Just wondering – do you train at the gym, work out from home, in person, or virtually? Are you taking classes or using a personal trainer or coach?
Wherever and however you train, it’s likely that you overhear advice – absolutes, like fill-in-the-blank: “never do _______.”, “the best__________”, always________”, or “no pain no gain”, or “too old”, “bad knees, back, shoulders…”, “if it hurts don’t do it”, and my (ugh) favorite “listen to your body”.
Your body is not in charge, your brain is – consciousness – the CEO upstairs, the boss of your machine. Toss into your mental junk file: messaging that makes you question what you’re doing, makes you hesitate, or instills fear. Fear is a liar, and pain is often misunderstood.
We all occasionally check out training articles and watch workout videos online. Be wary. There’s all sorts of stuff out there leading us to question everything we do, to stop doing what we’re doing, and instill fear – usually to get us to sign up for something or to buy stuff. The brain needs to step in and take charge.
Some enduring training myths, misleading information, and just plain nonsense:
Weight training will make a woman bulky. Impossible unless you’re deliberately taking substances to achieve that look. Or if you’re the one-in-a zillion with crazy genes.
You can tone, sculpt, firm, and lengthen muscles. Nope. All the same – strengthen. Build muscle, and lose body fat. Feel better. Probably look better. That’s it.
Muscles will look different if you train them differently. That’s also genetic. Some people will train for strength and the muscles will look one way, and the next person will train the same way but the muscles will look different. Train for strength, and muscles might also get bigger. By the way, do not waste your time doing a bazillion reps with tiny weights. Lift heavy => get strong. Find a coach to teach you mechanics to lift effectively and safely. By the way, you can get injured doing those bazillion light weight reps.
Lunges and squats are bad for the knees. AN ORTHOPEDIC SURGEON told me this a few years ago during my first bout of knee pain at age 65. (And helpfully demonstrated how to bend from his back to pick up an object on the floor.) Do you have a stand-up toilet? Do you have an elevator in your home? (Well, maybe you do but still…) We all need to know how to squat and lunge effectively, and safely using the big guys – the glutes and legs – which will stabilize the knees. Quick, find a qualified coach and learn to squat and lunge. You’ll thank me for this one. By the way, my knees are the dreaded “bone-on-bone” and I am now totally asymptomatic with physical therapy and training.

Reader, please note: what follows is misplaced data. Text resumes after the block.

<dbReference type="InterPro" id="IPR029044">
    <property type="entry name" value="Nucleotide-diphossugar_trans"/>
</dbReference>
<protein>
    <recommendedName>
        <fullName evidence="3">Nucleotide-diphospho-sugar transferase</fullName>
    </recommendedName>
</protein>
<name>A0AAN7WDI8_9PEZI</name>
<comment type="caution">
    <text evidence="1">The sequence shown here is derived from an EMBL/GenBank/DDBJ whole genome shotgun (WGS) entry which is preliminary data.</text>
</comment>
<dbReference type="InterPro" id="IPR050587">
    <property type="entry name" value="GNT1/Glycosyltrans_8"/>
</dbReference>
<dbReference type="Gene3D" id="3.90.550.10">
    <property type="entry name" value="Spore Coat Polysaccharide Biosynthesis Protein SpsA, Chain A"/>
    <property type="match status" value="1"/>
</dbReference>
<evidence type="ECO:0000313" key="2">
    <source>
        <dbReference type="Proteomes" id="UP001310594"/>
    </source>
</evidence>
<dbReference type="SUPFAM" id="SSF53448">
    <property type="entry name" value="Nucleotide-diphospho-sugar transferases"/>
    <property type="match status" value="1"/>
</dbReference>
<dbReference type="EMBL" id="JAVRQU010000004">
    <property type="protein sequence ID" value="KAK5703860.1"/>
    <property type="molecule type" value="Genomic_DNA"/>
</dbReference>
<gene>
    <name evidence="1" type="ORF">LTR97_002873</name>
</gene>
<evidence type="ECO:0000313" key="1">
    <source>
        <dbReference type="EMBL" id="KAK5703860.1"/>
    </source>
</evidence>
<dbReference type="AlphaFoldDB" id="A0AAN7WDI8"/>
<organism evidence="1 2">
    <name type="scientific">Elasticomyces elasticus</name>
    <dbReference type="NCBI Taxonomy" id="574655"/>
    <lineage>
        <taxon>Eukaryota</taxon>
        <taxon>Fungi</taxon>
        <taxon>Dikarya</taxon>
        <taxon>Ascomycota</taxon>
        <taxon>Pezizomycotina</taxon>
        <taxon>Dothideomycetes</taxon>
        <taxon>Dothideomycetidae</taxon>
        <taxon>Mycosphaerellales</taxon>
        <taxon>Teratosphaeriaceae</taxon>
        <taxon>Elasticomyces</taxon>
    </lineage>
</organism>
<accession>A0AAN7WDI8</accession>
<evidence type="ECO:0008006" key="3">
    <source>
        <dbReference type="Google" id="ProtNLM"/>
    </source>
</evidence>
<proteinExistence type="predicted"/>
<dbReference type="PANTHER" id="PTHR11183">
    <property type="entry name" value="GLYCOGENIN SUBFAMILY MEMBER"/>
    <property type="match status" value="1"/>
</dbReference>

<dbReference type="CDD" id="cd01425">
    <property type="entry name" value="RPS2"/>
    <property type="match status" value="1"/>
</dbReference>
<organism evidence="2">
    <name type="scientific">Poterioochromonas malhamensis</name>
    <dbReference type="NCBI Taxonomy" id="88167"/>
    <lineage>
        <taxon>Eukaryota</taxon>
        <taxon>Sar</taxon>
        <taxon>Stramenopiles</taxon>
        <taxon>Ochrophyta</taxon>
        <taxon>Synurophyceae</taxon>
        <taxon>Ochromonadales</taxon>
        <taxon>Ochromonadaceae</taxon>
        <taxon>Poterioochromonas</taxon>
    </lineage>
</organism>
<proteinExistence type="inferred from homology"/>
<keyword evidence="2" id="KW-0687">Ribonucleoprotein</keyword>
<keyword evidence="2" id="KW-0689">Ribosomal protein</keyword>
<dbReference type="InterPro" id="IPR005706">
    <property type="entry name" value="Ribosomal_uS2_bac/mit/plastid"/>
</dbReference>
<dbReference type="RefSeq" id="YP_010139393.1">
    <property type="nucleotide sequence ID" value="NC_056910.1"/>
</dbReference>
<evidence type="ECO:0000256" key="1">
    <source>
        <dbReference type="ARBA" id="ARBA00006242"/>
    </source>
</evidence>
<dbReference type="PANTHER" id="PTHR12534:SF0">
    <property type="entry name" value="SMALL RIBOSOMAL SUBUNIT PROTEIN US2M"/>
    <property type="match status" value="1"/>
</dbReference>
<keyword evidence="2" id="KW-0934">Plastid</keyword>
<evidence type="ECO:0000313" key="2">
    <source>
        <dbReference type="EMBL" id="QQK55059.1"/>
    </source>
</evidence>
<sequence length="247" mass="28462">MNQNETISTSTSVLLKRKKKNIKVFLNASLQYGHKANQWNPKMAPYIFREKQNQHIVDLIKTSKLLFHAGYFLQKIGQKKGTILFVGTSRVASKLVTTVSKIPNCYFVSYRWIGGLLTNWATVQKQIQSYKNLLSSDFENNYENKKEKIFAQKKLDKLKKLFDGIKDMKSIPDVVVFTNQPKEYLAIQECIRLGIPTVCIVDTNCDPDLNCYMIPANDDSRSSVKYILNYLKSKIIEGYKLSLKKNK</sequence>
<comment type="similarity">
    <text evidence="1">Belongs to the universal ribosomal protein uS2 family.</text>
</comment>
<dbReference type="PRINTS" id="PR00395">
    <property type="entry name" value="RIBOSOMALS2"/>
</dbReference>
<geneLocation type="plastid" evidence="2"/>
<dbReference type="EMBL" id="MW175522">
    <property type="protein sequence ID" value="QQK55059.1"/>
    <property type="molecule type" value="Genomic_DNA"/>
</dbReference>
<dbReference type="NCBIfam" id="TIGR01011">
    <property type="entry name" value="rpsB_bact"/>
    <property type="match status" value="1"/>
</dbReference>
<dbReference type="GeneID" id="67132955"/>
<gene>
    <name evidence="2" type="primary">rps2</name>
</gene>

To reduce arthritis symptoms you should stop using the affected joint/muscle. ANOTHER ORTHOPEDIC SURGEON gave me this advice. Significant arthritis (painful and highly unattractive) in my hands led me to this specialist, who told me to stop lifting kettlebells, barbells, etc, stop rowing, and stop pushing or pulling on the handlebar of my bike, essentially stop all gripping. Gah. Exercise is crucial for people with arthritis. Grip strength is essential in training the entire body and is tied to longevity. By the way, with physical therapy and exercise I am completely asymptomatic now, continually getting strong and having fun!
Pain means stop. Clients are sometimes not sure of the difference between muscle soreness, inflammation, joint or muscle injury, and lactic acid burn. We’ve been conditioned to think that if something hurts we should stop doing it. (“If it hurts don’t do it” – advice from another orthopedist.) Pain is a neurological message to your brain to assess, and move forward intelligently. Movement as well as rest and recovery are critically important. Seek out advice and therapy from a professional you trust. By the way, inflammation feels terrible, but it’s the body’s way of repairing injury.
Last but not least:
If we train a muscle group on one day we should not work out those muscles again the following day. Well like everything else, it depends. Conventional wisdom is debunked with greater knowledge of how our bodies work. Age, proficiency/experience, weight, and training volume, all have to be taken into consideration. The 48-hour rest period between workouts might be old-school advice. If workouts are set up properly, your muscles might be ready for action a lot sooner than was previously believed. By the way, I row and lift kettlebells almost every day.
Hope you’re having fun this spring, getting outdoors, really enjoying being active, and trusting that your body is so much stronger, more resilient and adaptable than you know, as this remarkable, inspirational young amputee has demonstrated running 104 marathons in 104 days!